“Although the conclusion of the purchases spells the end of a historic infusion of easy money into financial markets, Fed policymakers have said it’s unlikely to sell most of the securities and will instead allow them to gradually come off the Fed’s books as they mature through the remainder of this decade. As a result, the banking system is likely to be flush with the Fed’s cash at least for several years.”

  10. James Fisher on Wed, 29th Oct 2014 8:02 pm 

    Google the financial performance of shale oil wells and you will find that they are an economic disaster even at 100 dollars a barrel. The top 35 largest shale oil companies are loosing 3-4 billion a year according to a recent forbes article.

  11. Ted Wilson on Wed, 29th Oct 2014 9:30 pm 

    Before talking about Peak Oil, we should define Oil.

    Earlier most of the Oil was Light Crude, now a days lot of medium and heavy crude is in the market.

    And then Tar Sands (which is in Solid form)
    And then Natural Gas Liquids (which is in Gaseous form)
    And now the Biofuels is also included in Oil.

    There is literally no limit to Biofuels and so including them means there will never be Peak Oil.

  12. Perk Earl on Thu, 30th Oct 2014 12:23 am 

    NWR, you’ll like this article, saying much the same as you have regarding MSM being used for propaganda:

    http://www.zerohedge.com/news/2014-10-29/20-year-cbs-news-veteran-details-massive-censorship-and-propaganda-mainstream-media

    20-Year CBS News Veteran Details Massive Censorship And Propaganda In Mainstream Media

    …the major network news decisions get made by a handful of New York execs who read the same papers and think the same thoughts.

    Often they dream up stories beforehand and turn the reporters into “casting agents,” told “we need to find someone who will say . . .” that a given policy is good or bad. “We’re asked to create a reality that fits their New York image of what they believe,” she writes.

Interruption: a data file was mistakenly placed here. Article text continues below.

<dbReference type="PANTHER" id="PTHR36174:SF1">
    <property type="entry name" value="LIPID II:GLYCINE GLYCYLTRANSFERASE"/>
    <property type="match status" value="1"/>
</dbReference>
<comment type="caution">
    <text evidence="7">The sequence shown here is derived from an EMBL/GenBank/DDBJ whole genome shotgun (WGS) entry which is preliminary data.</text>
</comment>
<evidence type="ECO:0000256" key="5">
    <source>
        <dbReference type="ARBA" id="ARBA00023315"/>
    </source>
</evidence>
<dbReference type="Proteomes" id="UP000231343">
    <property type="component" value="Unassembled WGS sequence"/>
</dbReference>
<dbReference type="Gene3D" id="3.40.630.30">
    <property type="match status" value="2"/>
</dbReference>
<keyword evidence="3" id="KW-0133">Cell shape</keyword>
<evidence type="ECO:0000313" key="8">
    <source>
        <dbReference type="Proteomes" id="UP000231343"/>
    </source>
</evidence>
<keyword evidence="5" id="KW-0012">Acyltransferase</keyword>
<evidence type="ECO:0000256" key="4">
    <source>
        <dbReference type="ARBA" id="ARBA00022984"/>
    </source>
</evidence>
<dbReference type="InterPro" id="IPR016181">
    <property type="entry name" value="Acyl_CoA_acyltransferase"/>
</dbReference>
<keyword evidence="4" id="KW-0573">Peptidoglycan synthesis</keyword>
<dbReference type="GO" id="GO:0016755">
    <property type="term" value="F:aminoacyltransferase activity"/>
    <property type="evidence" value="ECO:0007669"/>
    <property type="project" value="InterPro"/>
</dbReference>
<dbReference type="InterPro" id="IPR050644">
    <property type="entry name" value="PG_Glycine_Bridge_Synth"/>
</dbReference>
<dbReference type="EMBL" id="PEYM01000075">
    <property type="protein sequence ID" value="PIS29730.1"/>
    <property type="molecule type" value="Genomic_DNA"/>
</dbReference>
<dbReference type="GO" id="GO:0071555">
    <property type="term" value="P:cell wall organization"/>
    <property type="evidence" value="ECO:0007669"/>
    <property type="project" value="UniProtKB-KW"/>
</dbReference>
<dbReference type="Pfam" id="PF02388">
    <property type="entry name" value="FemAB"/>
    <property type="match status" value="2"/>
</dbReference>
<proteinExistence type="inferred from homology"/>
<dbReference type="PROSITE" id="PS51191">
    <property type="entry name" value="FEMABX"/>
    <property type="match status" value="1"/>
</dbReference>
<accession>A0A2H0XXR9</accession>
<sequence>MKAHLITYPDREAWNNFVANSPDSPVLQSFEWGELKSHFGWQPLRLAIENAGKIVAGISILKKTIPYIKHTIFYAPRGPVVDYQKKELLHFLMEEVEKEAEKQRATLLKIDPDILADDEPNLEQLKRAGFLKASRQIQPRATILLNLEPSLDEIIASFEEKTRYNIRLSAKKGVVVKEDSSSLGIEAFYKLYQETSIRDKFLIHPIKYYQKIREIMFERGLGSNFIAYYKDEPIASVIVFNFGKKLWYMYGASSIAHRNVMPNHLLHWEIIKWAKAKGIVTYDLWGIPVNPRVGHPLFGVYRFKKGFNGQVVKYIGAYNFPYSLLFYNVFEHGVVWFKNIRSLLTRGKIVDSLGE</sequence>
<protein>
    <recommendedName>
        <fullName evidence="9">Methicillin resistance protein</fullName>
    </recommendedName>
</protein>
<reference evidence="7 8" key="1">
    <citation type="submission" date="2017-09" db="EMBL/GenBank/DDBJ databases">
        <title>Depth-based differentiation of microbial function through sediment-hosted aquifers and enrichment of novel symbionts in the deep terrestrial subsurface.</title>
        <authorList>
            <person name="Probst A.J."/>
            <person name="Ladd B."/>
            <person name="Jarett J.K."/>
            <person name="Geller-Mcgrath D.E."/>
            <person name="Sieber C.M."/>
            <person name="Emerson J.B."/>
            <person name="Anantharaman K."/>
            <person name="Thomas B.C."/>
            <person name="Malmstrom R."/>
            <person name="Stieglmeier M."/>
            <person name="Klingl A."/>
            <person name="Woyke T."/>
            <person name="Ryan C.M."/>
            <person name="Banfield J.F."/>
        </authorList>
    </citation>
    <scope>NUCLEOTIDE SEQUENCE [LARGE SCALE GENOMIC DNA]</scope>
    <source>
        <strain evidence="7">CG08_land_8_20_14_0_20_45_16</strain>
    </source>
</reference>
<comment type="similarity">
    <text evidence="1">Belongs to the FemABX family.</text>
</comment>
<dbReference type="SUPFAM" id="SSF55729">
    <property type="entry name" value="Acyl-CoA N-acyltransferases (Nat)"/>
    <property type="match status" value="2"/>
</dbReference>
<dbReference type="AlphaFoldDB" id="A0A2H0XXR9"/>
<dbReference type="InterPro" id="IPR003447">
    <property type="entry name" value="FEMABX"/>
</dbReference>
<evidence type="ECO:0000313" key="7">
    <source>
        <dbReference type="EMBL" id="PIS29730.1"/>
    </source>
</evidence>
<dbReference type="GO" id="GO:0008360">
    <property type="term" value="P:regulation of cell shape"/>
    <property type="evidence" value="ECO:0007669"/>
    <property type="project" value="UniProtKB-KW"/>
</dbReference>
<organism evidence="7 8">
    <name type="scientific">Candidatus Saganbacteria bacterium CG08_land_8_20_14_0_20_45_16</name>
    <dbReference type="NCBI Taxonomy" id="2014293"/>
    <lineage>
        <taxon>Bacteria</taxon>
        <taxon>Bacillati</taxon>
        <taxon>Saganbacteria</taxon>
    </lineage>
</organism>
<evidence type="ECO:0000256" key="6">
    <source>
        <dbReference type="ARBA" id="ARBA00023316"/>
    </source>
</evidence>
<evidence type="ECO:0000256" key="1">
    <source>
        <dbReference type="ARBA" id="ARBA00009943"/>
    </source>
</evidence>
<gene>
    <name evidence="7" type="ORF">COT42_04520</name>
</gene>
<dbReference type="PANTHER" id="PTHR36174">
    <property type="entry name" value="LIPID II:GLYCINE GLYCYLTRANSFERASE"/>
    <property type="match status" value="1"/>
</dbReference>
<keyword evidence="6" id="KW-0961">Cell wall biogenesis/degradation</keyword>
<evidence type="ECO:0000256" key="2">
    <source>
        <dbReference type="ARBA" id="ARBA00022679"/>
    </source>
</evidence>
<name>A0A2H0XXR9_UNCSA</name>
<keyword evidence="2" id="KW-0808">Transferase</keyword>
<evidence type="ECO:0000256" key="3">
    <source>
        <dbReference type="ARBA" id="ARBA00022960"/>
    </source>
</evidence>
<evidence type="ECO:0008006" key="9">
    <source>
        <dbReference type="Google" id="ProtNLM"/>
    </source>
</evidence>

13. Northwest Resident on Thu, 30th Oct 2014 12:40 am 

    Isn’t it interesting that on the same day that the Fed officially ends QE, Alan Greenspan makes a high profile appearance in the WSJ. And what among other things does Mr. Greenspan say?

    “Effective demand is dead in the water” and the effort to boost it (demand) via bond buying “has not worked.”

    But boosting (inflating) asset prices has been “a terrific success” of QE. (I wonder if he meant that sarcastically?)

    In other words, QE has been “terrific” at creating an overvalued market, otherwise known as a bubble.

    He also said: “It’s only by bringing the economy down can you burst the bubble.”

    Some people may think that it was just coincidence that Greenspan published his article in the WSJ on the same day that QE is officially ended, but others (like me) believe that it is no coincidence at all, and that there is a message being sent to any and all who are perceptive enough to get its meaning.

    I agree with an article over on AutomaticEarth website titled “Everything The Fed Does Is Scripted”. And I think there is a lot of validity to the point of view expressed in that article that what Greenspan might just be telegraphing is that there is a time approaching when the economy will be “brought down”. As in, serious correction, nosedive, crash, whatever you want to call it.

    And one of my thoughts on that possibility is, wow, what a perfect “cover story” for what many of us on this website have been anticipating — a BAU crash and burn. It won’t be due to peak oil, it won’t be due to energy shortages, it won’t be due to rapidly decreasing EROI. No, it will be because of over inflated asset values, and just a natural market reaction.

    Three big events — HUGE! — all hitting at about the same time. Saudi oil price announcement combined with dramatic drop in the price of oil, stock market turmoil, end of QE. And to top it all off, Greenspan telling us that the only way we’re going to burst this bubble economy is to bring the economy down.

    Things are definitely getting interesting.

  14. Northwest Resident on Thu, 30th Oct 2014 12:53 am 

    Perk — Thanks for the link. No doubt, MSM programming is strictly controlled and designed not just for entertainment and education, but for manipulative purposes as well. Also note how the MSM channels and their executives are very sensitive to what may or may not offend their advertisers. Which, to me seems like just another part of the scam, because if you look at the parent companies of the advertisers and the parent companies of the MSM, you’ll sometimes find they are part of the same mega corporation or financial network of companies.

  15. Perk Earl on Thu, 30th Oct 2014 4:03 am 

    “And I think there is a lot of validity to the point of view expressed in that article that what Greenspan might just be telegraphing is that there is a time approaching when the economy will be “brought down”.”